Golovljova I.,National Institute for Health Development |
Vene S.,Public Health Agency of Sweden |
Jaenson T.G.T.,Uppsala University
Parasites and Vectors | Year: 2014
Background: In northern Europe, the tick-borne encephalitis virus (TBEV) of the European subtype is usually transmitted to humans by the common tick Ixodes ricinus. The aims of the present study are (i) to obtain up-to-date information on the TBEV prevalence in host-seeking I. ricinus in southern and central Sweden; (ii) to compile and review all relevant published records on the prevalence of TBEV in ticks in northern Europe; and (iii) to analyse and try to explain how the TBE virus can be maintained in natural foci despite an apparently low TBEV infection prevalence in the vector population. Methods. To estimate the mean minimum infection rate (MIR) of TBEV in I. ricinus in northern Europe (i.e. Denmark, Norway, Sweden and Finland) we reviewed all published TBEV prevalence data for host-seeking I. ricinus collected during 1958-2011. Moreover, we collected 2,074 nymphs and 906 adults of I. ricinus from 29 localities in Sweden during 2008. These ticks were screened for TBEV by RT-PCR. Results: The MIR for TBEV in nymphal and adult I. ricinus was 0.28% for northern Europe and 0.23% for southern Sweden. The infection prevalence of TBEV was significantly lower in nymphs (0.10%) than in adult ticks (0.55%). At a well-known TBEV-endemic locality, Torö island south-east of Stockholm, the TBEV prevalence (MIR) was 0.51% in nymphs and 4.48% in adults of I. ricinus. Conclusions: If the ratio of nymphs to adult ticks in the TBEV-analysed sample differs from that in the I. ricinus population in the field, the MIR obtained will not necessarily reflect the TBEV prevalence in the field. The relatively low TBEV prevalence in the potential vector population recorded in most studies may partly be due to: (i) inclusion of uninfected ticks from the 'uninfected areas' surrounding the TBEV endemic foci; (ii) inclusion of an unrepresentative, too large proportion of immature ticks, compared to adult ticks, in the analysed tick pools; and (iii) shortcomings in the laboratory techniques used to detect the virus that may be present in a very low concentration or undetectable state in ticks which have not recently fed. © 2014 Pettersson et al.; licensee BioMed Central Ltd.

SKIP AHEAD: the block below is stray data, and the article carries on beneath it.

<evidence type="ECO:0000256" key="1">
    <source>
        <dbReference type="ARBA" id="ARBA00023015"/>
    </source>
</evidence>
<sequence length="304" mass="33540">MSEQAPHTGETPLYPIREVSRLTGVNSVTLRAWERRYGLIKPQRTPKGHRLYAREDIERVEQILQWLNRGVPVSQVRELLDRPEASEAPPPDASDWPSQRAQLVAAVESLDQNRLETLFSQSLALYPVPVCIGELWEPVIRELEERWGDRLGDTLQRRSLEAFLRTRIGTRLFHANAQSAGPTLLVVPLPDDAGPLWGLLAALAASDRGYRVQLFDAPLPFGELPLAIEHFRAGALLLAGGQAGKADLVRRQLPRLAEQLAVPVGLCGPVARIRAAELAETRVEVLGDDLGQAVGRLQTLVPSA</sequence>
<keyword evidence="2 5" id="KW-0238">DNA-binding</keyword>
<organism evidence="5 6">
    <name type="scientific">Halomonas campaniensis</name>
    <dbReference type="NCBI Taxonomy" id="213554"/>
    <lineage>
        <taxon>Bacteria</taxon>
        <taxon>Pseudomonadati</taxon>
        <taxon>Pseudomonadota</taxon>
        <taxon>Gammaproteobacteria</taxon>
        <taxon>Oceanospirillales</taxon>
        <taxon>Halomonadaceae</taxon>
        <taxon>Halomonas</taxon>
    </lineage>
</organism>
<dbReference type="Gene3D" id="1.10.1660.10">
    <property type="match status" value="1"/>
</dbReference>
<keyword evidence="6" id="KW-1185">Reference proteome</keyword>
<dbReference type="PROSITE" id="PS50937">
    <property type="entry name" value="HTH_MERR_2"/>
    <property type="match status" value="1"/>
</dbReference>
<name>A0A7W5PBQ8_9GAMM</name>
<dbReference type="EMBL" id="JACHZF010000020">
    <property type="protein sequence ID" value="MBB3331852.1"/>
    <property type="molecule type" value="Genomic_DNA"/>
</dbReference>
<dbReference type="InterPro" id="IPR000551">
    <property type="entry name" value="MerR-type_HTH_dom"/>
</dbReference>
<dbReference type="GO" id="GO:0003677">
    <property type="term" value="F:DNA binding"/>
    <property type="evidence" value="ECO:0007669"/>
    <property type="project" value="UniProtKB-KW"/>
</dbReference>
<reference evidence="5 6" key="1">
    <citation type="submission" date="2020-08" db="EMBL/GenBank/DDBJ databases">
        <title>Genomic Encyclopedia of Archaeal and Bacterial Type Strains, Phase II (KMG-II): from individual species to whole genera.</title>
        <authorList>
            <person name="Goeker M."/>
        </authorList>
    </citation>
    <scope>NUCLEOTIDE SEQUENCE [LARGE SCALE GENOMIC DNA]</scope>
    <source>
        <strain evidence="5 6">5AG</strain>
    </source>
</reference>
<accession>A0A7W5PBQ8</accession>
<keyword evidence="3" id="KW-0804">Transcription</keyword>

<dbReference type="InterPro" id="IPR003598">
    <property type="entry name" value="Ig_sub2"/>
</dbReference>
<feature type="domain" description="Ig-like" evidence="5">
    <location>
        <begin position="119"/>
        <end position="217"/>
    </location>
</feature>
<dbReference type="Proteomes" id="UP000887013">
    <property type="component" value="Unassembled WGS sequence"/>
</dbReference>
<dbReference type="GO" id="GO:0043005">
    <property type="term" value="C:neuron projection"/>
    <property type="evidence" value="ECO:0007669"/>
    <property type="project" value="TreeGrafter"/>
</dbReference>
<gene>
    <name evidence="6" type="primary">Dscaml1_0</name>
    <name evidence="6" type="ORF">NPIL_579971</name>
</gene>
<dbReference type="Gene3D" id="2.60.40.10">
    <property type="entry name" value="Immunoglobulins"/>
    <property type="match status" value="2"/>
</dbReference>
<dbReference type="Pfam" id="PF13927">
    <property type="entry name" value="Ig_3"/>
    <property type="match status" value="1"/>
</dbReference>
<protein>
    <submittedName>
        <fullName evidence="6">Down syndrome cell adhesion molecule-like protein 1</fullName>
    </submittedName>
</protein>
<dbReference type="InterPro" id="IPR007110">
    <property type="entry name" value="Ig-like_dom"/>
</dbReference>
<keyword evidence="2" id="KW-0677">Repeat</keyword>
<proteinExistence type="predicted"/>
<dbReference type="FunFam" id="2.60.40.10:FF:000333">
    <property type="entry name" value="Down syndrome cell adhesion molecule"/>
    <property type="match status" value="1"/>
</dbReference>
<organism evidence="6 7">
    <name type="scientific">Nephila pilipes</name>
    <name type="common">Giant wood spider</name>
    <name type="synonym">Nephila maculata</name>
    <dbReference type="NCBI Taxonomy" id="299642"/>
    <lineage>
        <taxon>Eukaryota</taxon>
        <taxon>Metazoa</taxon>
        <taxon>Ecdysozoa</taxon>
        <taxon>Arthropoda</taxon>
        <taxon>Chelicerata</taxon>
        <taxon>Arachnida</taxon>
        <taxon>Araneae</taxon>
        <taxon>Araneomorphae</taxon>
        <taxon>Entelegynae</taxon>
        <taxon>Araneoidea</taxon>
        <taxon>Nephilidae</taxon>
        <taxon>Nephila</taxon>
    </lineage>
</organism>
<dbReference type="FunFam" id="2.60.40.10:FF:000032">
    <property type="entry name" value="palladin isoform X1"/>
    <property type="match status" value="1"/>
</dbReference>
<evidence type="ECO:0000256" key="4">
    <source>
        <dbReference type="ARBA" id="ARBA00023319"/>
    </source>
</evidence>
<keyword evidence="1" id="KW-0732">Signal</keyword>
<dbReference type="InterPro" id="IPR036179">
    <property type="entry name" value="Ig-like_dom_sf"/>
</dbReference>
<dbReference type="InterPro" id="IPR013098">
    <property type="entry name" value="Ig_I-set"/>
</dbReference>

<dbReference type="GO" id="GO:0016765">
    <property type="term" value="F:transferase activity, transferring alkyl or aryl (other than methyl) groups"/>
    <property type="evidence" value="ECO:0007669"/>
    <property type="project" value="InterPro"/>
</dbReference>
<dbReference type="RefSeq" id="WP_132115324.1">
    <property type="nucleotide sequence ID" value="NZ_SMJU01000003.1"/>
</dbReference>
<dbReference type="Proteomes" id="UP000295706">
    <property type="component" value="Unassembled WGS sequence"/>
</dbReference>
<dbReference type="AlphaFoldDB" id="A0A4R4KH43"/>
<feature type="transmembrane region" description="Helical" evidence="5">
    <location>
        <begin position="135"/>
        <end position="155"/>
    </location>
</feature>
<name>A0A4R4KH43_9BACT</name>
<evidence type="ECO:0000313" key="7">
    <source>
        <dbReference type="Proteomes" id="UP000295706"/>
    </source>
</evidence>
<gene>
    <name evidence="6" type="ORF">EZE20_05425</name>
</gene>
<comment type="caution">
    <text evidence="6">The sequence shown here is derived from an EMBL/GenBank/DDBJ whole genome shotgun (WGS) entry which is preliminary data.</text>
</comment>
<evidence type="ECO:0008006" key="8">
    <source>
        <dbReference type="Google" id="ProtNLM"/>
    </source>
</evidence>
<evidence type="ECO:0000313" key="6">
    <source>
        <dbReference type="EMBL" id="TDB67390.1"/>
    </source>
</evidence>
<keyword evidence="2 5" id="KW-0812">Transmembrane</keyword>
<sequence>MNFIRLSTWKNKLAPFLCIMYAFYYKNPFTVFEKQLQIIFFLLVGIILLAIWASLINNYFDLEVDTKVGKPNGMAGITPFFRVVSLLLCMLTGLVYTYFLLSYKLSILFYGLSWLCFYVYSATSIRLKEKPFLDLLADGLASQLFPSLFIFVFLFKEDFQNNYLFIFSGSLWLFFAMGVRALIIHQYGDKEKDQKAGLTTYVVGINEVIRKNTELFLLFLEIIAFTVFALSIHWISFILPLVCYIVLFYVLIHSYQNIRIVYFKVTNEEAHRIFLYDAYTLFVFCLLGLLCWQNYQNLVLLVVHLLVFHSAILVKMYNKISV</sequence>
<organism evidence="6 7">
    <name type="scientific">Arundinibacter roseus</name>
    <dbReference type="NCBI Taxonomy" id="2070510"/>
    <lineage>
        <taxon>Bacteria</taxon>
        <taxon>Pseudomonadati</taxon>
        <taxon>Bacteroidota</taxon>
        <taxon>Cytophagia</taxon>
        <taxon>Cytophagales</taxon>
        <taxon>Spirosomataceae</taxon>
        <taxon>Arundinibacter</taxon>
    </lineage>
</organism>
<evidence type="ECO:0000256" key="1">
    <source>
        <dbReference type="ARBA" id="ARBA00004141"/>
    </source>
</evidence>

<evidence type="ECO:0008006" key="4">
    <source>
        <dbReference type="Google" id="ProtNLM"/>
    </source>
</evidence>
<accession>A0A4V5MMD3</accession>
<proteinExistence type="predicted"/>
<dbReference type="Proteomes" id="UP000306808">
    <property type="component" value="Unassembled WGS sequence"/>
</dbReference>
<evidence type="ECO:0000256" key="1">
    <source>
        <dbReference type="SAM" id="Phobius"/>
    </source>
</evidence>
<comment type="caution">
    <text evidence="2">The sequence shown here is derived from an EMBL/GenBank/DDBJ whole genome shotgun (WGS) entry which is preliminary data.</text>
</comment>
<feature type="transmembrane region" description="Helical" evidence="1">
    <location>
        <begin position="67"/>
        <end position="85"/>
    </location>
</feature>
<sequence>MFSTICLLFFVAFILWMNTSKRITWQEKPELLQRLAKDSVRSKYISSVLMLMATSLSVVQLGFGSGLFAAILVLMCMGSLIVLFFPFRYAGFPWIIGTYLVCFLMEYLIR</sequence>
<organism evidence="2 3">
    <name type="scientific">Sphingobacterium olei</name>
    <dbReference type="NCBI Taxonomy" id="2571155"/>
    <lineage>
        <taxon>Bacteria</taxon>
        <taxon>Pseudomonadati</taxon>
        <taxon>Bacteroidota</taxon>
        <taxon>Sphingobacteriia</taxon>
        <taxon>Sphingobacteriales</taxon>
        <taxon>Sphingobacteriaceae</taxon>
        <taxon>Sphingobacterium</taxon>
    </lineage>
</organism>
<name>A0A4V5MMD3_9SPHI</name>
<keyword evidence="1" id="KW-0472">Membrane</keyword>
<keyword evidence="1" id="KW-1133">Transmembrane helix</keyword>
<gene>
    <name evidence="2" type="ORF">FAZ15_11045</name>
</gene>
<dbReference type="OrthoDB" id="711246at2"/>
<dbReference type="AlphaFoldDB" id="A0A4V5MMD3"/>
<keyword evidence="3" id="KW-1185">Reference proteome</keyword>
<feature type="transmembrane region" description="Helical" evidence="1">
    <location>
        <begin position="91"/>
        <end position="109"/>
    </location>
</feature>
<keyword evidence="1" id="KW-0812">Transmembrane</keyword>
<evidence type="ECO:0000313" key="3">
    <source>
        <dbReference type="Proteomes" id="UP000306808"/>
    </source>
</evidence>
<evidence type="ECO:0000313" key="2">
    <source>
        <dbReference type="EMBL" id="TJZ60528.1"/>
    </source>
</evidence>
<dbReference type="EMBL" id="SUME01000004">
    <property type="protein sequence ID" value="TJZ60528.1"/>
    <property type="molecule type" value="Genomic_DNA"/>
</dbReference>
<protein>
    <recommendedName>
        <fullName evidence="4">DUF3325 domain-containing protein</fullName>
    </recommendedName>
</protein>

Dahl V.,Karolinska Institutet |
Dahl V.,Public Health Agency of Sweden |
Peterson J.,University of California at San Francisco |
Fuchs D.,Innsbruck Medical University |
And 5 more authors.
AIDS | Year: 2014
Objective and design: Though combination antiretroviral therapy reduces the concentration of HIV-1 RNA in both plasma and cerebrospinal fluid (CSF) below the detection limit of clinical assays, low levels of HIV-1 RNA are frequently detectable in plasma using more sensitive assays. We examined the frequency and magnitude of persistent low-level HIV-1 RNA in CSF and its relation to the central nervous system (CNS) immune activation. Methods: CSF and plasma HIV-1 RNA were measured using the single-copy assay with a detection limit of 0.3 copies/ml in 70 CSF and 68 plasma samples from 45 treated HIV- 1-infected patients with less than 40 copies/ml of HIV-1 RNA in both fluids by standard clinical assays. We also measured CSF neopterin to assess intrathecal immune activation. Theoretical drug exposure was estimated using the CNS penetration-efficacy score of treatment regimens. Results: CSF HIV-1 RNA was detected in 12 of the 70 CSF samples (17%) taken after up to 10 years of suppressive therapy, compared to 39 of the 68 plasma samples (57%) with a median concentration of less than 0.3 copies/ml in CSF compared to 0.3 copies/ml in plasma (P<0.0001). CSF samples with detectable HIV-1 RNA had higher CSF neopterin levels (mean 8.2 compared to 5.7 nmol/l; P=0.0085). Patients with detectable HIV-1 RNA in CSF did not differ in pretreatment plasma HIV-1 RNA levels, nadir CD4+ cell count or CNS penetration-efficacy score. Conclusion: Low-level CSF HIV-1 RNA and its association with elevated CSF neopterin highlight the potential for the CNS to serve as a viral reservoir and for persistent infection to cause subclinical CNS injury. © 2014 Wolters Kluwer Health- Lippincott Williams & Wilkins.
Vogt H.,Linköping University |
Braback L.,Sundsvall Hospital |
Kling A.-M.,Unit for Statistics and Surveillance |
Grunewald M.,Public Health Agency of Sweden |